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Environmental Protection Agency Releases Final Rule to Reduce Ethylene Oxide Emissions by 90%

What’s happening: The U.S. Environmental Protection Agency (EPA) released a final rule limiting carcinogen ethylene oxide (EtO) emissions for commercial medical device sterilization facilities. According to EPA, the new rule is intended to lower the cancer risk in communities surrounding these facilities to below the benchmark safety threshold. 

What else to know: Hospitals and medical device suppliers have raised concerns that the updated regulations could cause a supply chain disruption for certain medical devices because many medical devices are sterilized with EtO. The new rule addresses these concerns while maintaining the goal of overall reduction of EtO emissions by 90%.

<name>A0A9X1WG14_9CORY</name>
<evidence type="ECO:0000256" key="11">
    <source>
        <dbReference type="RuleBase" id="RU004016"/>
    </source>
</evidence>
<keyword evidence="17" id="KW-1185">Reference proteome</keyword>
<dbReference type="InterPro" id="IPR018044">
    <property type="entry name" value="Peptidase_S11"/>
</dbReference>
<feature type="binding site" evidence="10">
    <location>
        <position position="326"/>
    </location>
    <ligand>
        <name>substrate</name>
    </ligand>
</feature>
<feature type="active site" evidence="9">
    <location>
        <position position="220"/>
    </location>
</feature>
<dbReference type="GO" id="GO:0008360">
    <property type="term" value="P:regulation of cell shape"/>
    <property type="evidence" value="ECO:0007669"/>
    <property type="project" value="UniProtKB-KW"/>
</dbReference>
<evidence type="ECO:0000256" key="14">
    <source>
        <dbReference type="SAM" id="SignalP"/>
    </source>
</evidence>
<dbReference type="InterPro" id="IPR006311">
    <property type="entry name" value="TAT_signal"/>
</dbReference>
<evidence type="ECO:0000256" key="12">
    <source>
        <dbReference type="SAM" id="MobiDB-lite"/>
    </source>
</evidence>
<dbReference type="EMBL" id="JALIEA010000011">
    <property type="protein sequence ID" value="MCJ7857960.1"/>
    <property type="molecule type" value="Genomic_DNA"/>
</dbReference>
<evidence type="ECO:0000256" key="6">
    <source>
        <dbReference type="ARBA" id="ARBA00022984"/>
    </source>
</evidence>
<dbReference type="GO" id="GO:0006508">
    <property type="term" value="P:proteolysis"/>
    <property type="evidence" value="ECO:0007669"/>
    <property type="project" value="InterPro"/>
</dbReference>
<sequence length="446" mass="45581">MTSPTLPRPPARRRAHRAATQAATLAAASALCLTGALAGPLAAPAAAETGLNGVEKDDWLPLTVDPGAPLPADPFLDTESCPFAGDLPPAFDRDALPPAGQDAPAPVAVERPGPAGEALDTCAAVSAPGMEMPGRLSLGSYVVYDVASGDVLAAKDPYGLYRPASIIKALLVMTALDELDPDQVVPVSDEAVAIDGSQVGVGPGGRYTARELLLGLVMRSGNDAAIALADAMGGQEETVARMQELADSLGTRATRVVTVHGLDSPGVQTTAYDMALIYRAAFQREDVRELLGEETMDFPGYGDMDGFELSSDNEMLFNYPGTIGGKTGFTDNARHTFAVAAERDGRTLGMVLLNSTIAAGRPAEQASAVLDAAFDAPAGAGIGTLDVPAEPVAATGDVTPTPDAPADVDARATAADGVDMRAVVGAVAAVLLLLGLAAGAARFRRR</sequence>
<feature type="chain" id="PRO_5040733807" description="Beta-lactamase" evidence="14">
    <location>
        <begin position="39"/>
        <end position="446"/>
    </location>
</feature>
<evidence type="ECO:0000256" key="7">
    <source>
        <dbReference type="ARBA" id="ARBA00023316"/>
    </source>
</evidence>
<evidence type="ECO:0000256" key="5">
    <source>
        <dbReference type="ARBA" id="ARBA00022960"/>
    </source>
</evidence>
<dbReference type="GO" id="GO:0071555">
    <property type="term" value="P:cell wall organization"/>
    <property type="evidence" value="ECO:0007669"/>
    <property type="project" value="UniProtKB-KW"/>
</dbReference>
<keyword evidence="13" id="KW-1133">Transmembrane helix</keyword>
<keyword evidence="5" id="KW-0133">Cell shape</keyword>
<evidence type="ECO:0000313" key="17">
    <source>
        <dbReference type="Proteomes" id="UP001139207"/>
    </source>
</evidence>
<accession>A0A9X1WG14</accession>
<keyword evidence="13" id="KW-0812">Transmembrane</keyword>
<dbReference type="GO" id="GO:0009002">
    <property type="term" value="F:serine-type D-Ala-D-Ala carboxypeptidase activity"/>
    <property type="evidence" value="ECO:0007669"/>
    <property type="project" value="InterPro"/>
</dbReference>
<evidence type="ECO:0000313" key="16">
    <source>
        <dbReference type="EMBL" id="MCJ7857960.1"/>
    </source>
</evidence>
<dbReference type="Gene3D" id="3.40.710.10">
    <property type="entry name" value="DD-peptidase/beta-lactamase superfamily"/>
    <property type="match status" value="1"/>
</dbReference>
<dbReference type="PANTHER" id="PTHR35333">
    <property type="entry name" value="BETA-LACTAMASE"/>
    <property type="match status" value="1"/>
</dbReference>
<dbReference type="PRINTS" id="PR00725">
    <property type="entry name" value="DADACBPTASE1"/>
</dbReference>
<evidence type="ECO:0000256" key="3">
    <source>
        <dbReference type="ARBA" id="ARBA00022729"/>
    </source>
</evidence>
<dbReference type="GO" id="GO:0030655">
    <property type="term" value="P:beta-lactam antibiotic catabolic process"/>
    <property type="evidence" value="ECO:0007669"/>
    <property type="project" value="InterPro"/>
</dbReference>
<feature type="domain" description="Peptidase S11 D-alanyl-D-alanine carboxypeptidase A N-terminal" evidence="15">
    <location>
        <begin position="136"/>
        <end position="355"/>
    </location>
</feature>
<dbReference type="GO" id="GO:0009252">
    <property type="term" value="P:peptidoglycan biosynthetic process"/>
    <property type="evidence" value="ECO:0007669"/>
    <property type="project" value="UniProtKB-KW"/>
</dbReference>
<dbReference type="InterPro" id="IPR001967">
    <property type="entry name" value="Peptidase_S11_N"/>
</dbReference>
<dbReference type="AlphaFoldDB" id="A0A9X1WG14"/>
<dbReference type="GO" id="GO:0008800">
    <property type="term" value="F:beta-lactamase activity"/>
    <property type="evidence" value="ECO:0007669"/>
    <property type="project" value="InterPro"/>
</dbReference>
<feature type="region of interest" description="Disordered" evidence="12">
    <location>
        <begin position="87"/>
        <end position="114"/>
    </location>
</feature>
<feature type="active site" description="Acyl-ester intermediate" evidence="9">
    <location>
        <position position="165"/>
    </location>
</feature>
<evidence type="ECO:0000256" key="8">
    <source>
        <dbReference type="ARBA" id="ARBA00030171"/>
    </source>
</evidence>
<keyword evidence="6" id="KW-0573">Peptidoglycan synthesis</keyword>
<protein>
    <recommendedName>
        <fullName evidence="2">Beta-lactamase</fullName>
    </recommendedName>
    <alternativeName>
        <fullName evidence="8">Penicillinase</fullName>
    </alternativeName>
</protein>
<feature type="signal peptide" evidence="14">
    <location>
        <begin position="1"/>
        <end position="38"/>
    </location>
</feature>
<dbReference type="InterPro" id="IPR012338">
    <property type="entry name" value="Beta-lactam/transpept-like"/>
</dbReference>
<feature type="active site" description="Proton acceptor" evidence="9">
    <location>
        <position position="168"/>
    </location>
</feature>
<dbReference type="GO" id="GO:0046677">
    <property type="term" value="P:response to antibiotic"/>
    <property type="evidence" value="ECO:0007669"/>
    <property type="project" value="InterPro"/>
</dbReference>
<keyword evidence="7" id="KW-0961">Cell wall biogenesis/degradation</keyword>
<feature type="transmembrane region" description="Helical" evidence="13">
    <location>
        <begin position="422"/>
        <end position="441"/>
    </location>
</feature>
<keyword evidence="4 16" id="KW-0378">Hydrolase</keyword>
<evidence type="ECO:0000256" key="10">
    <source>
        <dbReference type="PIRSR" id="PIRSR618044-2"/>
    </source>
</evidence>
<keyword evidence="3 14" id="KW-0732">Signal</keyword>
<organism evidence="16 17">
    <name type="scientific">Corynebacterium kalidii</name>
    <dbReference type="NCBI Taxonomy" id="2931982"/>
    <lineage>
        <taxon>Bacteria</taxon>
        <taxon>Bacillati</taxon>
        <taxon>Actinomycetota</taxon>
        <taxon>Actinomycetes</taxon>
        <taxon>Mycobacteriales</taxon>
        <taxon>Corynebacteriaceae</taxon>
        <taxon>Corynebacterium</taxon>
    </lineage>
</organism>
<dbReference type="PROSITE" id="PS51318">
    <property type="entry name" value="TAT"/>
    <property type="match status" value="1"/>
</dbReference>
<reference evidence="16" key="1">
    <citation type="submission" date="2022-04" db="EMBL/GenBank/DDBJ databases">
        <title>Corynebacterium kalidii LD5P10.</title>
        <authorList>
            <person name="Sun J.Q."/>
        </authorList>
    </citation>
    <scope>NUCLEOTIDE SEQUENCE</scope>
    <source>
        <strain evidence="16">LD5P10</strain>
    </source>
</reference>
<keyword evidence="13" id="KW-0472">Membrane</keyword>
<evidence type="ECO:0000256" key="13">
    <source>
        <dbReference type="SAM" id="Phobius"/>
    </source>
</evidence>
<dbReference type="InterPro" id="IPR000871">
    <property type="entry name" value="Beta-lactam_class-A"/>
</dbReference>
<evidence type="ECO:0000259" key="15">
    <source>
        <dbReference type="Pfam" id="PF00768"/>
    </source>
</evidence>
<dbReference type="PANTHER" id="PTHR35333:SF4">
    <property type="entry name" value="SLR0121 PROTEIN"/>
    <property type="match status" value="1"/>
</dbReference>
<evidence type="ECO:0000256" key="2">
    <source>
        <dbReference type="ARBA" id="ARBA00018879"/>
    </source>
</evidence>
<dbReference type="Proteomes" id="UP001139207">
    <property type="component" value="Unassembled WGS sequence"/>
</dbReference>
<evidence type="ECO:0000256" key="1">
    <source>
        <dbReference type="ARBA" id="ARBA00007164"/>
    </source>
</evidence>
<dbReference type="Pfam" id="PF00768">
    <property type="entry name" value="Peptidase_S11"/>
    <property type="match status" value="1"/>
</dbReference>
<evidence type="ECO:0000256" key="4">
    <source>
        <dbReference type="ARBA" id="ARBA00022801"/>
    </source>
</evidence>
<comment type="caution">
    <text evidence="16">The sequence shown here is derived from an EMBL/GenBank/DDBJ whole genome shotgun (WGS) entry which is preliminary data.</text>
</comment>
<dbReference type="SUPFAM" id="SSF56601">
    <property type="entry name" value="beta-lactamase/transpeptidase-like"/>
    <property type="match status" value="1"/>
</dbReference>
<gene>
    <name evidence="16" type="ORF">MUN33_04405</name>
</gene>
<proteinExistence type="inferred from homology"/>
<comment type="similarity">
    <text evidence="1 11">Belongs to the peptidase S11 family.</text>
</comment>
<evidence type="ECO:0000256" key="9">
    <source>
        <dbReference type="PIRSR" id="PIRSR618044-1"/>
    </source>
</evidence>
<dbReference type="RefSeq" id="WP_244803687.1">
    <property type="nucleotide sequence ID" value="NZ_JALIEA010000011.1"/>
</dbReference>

The final rule has loosened requirements for compliance, allowing more time to adapt and ensure adequate amounts of devices are available to treat patients. EPA claims that no facilities will close due to the new regulations.  

Key components of the rule include:  

  • 2.5 to 3.5 years for commercial sterilizing facilities to come into full compliance, with further flexibility at the discretion of the president of the United States 
  • Continuous monitoring of EtO emissions that will be reported to EPA quarterly and made public 
  • Stricter emission reduction requirements for facilities that use more EtO 

EPA’s chemical safety office is also working on regulations for workers’ protections at sterilizing facilities.